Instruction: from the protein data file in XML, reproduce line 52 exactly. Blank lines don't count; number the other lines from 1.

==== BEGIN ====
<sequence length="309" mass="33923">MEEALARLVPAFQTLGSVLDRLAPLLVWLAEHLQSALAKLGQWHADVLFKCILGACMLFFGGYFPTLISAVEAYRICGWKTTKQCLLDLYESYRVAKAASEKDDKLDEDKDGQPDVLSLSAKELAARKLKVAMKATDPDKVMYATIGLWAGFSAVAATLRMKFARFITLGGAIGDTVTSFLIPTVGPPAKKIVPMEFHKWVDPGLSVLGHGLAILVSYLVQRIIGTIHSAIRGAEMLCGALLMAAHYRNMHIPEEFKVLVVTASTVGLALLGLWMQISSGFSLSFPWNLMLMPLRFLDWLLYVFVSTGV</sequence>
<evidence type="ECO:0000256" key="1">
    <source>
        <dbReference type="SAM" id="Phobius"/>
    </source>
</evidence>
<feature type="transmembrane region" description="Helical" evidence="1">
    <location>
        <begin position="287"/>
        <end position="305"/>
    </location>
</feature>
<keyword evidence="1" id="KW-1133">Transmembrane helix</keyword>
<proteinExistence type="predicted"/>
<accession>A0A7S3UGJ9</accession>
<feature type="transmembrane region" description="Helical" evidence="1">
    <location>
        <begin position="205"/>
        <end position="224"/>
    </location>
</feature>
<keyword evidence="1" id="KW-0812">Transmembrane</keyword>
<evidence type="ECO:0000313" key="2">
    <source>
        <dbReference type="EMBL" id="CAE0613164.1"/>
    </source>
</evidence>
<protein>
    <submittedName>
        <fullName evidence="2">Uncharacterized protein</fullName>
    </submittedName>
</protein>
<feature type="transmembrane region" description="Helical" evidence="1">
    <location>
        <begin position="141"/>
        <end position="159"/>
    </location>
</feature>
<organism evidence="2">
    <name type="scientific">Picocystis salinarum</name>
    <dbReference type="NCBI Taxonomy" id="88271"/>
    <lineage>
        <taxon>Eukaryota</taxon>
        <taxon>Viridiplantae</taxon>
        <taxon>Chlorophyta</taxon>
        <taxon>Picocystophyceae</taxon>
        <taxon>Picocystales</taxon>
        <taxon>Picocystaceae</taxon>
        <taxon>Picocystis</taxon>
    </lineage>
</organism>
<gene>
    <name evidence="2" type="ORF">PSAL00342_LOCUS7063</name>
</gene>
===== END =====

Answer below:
<gene>